Although it’s a trial by fire for staff, gregarious passengers have made it a party, leaving seats to fill aisles and vestibules, introducing one another in the hopes of comparing notes, sharing facts and stealing anecdotes. Some head to the vintage open-air car on loan from the West Coast Railway Association for an Oh-my-God look over the rail to the Cheakamus Canyon 600 metres below. Senior RMV management mingle, answering picayune questions like where is the baggage car and why can’t I go visit the engineer driving the train? (Baggage is shuttled to Whistler by truck and the engineer is bound by Canadian National Railway rules. RMV leases track rights from CNR and Stu Coventry, Director of Guest Services says, and the rules include no snoopy reporters visiting the engineer, especially those drinking champagne and OJ.) No one notices the distracted on board manager fiddling with a control panel or three other RMV managers in conference at the back of the train: "They’ve promised no blasting half an hour before or after we come through," one says of the highway construction crews.
"Or off with their heads," another says.
All is well.
It’s a coup d’état for Peter Armstrong, president of Rocky Mountaineer Vacations, who formed the upstart train company 16 years ago, when the federal government decided to off-load VIA Rail’s daylight mountain rail trips. Armstrong’s company, at that time called Mountain Vistas Railtour Services, won the bid to take over VIA’s Rocky Mountaineer by out-manoeuvering others, including a contentious VIA-staffed bid.
Armstrong’s company initially stumbled through three horrendous seasons: losing $7 million dealing with tempestuous VIA executives and equally temperamental equipment. Only after federal mediators stepped in, ordering VIA, a Crown corporation, to compensate the boutique train company, did the company turn a profit.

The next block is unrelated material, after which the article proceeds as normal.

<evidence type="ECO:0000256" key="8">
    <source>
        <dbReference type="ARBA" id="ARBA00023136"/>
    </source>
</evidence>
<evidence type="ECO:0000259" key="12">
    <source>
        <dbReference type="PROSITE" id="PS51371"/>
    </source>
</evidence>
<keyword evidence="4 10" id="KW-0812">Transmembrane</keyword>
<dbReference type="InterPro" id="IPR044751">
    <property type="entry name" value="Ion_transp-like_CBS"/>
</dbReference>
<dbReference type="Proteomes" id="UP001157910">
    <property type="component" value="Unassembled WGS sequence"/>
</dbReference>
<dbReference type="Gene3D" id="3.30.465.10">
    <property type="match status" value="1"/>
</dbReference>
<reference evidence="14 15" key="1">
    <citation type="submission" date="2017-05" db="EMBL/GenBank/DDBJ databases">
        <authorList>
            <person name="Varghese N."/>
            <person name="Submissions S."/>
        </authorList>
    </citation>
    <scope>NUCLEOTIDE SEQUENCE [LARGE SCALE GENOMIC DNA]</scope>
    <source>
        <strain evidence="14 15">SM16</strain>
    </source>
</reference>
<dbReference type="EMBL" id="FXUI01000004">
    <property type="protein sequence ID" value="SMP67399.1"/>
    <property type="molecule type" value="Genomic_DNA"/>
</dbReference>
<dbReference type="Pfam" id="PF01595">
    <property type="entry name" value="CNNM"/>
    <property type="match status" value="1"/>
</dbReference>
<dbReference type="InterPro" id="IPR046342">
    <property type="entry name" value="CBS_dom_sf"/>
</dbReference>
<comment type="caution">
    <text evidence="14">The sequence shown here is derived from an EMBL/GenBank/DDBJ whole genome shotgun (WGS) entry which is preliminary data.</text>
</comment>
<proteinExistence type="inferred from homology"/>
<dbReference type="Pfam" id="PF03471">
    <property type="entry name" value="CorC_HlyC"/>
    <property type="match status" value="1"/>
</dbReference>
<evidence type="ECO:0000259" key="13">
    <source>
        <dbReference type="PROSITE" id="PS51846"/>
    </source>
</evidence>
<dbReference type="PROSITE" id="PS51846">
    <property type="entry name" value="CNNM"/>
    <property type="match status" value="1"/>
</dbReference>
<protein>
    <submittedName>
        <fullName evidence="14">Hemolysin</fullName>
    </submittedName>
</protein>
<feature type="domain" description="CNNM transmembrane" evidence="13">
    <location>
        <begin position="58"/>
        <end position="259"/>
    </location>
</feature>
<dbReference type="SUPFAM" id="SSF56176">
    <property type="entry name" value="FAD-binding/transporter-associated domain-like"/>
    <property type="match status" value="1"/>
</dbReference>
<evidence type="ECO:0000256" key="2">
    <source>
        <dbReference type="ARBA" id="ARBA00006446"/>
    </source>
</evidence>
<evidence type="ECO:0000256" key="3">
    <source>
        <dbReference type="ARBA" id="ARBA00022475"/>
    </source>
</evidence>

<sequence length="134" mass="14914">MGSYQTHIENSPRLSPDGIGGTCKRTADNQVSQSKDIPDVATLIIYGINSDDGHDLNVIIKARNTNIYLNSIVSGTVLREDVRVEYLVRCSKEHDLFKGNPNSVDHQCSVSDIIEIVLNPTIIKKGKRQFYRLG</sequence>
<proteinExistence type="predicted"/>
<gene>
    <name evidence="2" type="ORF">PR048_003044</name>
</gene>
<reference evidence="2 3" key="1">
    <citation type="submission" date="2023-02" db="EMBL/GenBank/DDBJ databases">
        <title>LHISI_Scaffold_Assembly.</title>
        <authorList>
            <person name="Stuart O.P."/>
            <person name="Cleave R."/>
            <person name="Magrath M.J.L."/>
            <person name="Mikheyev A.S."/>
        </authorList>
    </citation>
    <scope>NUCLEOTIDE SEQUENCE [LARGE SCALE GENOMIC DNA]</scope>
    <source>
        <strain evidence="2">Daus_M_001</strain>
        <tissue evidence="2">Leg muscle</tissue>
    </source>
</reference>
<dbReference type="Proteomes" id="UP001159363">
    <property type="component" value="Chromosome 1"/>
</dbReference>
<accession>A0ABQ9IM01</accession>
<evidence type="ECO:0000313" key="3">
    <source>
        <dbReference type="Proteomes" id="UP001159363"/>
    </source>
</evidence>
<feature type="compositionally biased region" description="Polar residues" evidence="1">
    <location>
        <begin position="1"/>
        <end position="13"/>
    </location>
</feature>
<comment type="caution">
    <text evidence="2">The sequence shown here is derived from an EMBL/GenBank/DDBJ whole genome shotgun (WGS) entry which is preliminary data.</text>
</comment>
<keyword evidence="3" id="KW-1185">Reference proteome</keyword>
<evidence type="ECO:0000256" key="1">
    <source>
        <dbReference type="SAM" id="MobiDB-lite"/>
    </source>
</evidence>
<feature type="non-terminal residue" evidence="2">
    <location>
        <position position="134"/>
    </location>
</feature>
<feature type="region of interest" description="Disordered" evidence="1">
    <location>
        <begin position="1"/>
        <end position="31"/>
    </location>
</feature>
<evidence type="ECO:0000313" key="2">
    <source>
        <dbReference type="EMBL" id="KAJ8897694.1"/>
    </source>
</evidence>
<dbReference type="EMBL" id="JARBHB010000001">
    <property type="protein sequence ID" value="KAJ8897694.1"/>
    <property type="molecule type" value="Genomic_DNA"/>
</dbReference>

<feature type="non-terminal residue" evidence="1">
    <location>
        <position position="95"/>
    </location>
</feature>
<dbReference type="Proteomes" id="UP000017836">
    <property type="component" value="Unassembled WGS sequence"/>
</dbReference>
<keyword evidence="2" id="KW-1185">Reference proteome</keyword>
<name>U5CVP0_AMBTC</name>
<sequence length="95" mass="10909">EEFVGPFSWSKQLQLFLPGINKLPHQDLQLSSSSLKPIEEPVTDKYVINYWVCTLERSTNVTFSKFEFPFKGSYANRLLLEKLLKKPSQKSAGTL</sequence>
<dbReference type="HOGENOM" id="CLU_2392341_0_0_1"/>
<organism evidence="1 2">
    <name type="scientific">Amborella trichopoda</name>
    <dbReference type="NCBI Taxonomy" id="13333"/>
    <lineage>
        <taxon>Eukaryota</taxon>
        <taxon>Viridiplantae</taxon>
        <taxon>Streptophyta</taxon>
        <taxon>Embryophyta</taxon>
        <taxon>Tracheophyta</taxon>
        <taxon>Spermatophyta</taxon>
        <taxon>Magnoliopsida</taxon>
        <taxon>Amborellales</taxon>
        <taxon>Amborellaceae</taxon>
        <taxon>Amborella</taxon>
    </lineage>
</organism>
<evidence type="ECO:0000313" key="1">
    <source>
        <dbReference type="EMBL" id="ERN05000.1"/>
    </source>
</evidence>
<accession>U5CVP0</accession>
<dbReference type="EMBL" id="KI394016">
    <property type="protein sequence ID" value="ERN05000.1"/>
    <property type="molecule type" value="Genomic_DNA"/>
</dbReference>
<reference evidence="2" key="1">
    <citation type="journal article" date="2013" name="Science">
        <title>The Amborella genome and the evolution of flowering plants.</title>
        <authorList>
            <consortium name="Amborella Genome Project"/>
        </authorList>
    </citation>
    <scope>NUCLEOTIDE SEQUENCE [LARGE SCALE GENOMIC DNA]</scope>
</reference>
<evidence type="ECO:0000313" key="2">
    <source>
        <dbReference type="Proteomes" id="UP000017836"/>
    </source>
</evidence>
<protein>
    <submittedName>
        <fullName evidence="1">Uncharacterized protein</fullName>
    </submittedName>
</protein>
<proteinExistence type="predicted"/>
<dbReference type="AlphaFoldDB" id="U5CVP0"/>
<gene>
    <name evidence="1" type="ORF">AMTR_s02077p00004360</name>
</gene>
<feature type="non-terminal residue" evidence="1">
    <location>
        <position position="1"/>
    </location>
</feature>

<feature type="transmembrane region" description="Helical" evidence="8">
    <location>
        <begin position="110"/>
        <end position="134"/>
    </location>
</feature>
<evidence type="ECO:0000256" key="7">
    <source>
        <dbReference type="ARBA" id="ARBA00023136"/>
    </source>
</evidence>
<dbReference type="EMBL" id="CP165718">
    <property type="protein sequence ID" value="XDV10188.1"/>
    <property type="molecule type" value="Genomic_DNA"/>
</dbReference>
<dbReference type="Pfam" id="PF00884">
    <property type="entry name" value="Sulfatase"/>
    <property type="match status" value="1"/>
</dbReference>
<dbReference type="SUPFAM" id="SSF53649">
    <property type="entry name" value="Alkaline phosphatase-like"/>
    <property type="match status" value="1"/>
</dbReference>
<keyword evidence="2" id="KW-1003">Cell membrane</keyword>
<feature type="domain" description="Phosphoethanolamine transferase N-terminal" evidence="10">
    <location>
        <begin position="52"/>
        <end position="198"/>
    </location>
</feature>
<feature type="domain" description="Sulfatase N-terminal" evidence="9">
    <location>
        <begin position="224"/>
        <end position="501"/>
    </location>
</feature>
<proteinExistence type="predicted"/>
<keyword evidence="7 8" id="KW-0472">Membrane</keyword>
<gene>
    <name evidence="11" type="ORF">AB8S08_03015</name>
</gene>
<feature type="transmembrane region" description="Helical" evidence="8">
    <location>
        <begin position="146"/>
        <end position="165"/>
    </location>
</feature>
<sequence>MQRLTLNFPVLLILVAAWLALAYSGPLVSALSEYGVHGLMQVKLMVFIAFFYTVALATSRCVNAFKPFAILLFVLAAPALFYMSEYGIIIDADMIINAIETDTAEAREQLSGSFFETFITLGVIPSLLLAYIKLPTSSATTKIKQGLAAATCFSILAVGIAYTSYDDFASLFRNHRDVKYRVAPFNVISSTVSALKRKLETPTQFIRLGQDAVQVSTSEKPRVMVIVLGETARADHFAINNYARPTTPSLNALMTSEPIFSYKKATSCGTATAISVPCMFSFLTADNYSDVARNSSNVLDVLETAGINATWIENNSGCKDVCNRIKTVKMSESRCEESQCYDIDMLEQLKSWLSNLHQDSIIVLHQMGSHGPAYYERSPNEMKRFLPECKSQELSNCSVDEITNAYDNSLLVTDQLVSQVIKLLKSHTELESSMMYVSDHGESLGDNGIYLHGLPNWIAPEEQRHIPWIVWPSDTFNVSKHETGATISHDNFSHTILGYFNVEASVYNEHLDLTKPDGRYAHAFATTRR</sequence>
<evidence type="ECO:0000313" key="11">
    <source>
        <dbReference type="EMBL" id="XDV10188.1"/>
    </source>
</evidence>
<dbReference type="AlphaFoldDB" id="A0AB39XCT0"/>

"We had taken on something that had been losing money for 40 years," Armstrong, 53, said in an interview in his corner office in Canadian National Railway’s Vancouver terminal. "We had no expertise in the train business and there wasn’t anybody who believed passenger rail could make a revival. The chorus of people telling me I was crazy was deafening."
But Armstrong had a history of seeing opportunities and going for them. As a 21-year-old Hotel Vancouver bellman he’d noticed government-run Gray Line tour buses turning customers away every day.
"I thought ‘Okay, if they don’t want to look after these people I will.’"
He created a plan he would duplicate many times over, putting in little of his own money and finding investors who would put up their own. With three small buses he started Spotlight Tours. In 1976 he took over Trailways, which ran the airporter bus, then in 1979 he acquired Gray Line, after the provincial government privatized the bus company.
In his early 30s then, Armstrong admits it was a steep learning curve.Peter Armstrong in his early Gray Line days. Photo submitted.